It’s famed for its goulash, but there is far more to Hungarian cuisine than this dish alone. The speciality of southern Hungary is halaszlé, a blisteringly hot crimson-coloured soup with huge chunks of carp, catfish and zander floating around in it. With the Danube, Drava and Tisza rivers yielding the fish, and the paprika produced on the surrounding plains, halaszlé is something of a regional cultural trademark, cropping up in bus-station buffets and village pubs as well as the finest restaurants.
The unofficial capital of halaszlé is the Danube-hugging town of Baja, a popular staging post on the way to the fish-teeming wetlands of the Forest of Gemenc. Soup cauldrons are bubbling away throughout the year in the restaurants of Petöfi Island, a popular recreation spot reached by bridge from Baja’s main square.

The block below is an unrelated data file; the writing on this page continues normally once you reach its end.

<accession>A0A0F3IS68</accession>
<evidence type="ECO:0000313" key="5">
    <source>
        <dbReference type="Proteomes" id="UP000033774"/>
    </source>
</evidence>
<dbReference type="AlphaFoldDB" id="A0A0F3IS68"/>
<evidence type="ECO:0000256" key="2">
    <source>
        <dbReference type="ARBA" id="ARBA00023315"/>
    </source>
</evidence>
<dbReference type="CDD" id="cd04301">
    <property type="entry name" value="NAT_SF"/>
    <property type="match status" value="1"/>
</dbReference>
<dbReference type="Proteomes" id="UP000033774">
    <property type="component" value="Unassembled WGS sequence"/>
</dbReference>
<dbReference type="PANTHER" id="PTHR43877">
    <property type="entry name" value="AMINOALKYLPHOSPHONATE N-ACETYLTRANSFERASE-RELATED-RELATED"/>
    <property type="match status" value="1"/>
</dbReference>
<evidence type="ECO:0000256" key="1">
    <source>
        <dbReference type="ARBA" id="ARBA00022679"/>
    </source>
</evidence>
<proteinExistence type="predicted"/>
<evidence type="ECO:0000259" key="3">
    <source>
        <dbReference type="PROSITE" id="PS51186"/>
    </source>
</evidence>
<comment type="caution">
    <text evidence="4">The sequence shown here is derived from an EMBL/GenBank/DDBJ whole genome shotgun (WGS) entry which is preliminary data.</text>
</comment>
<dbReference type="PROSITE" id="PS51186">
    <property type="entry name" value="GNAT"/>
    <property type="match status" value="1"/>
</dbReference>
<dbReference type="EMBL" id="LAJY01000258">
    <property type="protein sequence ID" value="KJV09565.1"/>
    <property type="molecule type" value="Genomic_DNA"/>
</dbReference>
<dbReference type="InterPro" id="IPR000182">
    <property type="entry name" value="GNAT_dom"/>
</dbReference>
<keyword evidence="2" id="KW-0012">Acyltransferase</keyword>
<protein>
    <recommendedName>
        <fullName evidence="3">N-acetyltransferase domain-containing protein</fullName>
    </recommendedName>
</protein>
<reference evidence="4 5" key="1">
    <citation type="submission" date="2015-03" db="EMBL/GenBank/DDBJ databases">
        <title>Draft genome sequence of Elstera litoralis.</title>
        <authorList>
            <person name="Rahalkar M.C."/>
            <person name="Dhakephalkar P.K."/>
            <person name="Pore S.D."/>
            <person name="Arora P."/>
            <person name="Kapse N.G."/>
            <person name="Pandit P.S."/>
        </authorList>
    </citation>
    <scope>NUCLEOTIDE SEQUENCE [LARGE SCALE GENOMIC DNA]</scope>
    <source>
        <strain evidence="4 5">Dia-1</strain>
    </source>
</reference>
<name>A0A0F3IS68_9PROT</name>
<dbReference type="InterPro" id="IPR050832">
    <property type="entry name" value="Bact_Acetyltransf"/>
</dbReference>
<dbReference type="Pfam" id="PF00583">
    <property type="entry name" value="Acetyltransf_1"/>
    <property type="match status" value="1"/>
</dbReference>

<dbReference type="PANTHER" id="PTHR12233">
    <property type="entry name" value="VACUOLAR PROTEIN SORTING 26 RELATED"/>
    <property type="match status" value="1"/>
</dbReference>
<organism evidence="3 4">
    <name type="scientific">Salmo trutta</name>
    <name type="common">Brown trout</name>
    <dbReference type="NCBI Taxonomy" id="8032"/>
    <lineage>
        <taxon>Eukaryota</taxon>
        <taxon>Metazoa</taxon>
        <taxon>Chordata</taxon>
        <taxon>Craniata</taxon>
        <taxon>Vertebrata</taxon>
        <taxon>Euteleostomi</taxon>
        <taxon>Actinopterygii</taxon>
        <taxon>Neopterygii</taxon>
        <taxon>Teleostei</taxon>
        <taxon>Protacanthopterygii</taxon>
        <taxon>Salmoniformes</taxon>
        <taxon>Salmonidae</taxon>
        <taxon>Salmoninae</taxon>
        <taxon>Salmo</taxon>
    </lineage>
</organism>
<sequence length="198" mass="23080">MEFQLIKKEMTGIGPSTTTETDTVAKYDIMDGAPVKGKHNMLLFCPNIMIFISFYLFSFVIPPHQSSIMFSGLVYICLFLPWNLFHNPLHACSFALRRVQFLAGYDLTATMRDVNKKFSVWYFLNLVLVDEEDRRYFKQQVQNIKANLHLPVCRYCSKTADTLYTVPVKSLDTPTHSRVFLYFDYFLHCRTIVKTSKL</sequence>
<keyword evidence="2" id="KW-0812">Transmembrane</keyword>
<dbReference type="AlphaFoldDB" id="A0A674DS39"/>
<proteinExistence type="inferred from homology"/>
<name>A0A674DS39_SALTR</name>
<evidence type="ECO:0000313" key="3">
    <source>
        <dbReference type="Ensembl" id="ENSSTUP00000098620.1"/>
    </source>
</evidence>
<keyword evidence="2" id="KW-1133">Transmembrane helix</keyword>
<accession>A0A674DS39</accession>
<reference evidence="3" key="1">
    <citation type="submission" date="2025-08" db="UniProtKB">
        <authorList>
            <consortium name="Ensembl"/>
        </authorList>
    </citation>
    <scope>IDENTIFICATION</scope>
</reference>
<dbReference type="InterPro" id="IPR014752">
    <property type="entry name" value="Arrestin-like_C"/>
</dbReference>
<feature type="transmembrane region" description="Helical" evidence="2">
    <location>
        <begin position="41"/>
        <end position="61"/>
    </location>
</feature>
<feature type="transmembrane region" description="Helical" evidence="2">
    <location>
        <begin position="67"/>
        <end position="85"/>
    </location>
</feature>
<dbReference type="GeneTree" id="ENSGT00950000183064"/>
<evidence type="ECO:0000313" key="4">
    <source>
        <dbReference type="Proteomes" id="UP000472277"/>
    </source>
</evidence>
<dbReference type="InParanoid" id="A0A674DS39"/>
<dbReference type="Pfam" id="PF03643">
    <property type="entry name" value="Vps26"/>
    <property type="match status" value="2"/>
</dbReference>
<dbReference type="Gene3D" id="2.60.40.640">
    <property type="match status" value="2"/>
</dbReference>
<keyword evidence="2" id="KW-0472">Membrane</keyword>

Each establishment keeps the details of its halaszlé recipe a closely guarded secret, but the results are broadly the same: huge bowls of rich red liquid served with belly-expanding portions of pasta – the latter frequently smeared with liberal portions of cream cheese. The roughly hewn lumps of fish will probably have bones, skin and fins still attached; picking out the succulent white meat only adds to the sense of epicurean ritual. All in all it’s a messy business. You may well laugh at the kiddie-style bib offered to you by waiting staff, but refusing it could have fatal consequences for your favourite shirt.
Southern Hungary’s consumable riches don’t just stop with the fish: incendiary brandies from the local cherry, apricot and pear orchards make for an irresistible range of aperitifs. And Unicum, the coal-black herbal concoction distilled in regional capital Kecskemet, is guaranteed to settle your stomach no matter how much of the stew you’ve managed to get through.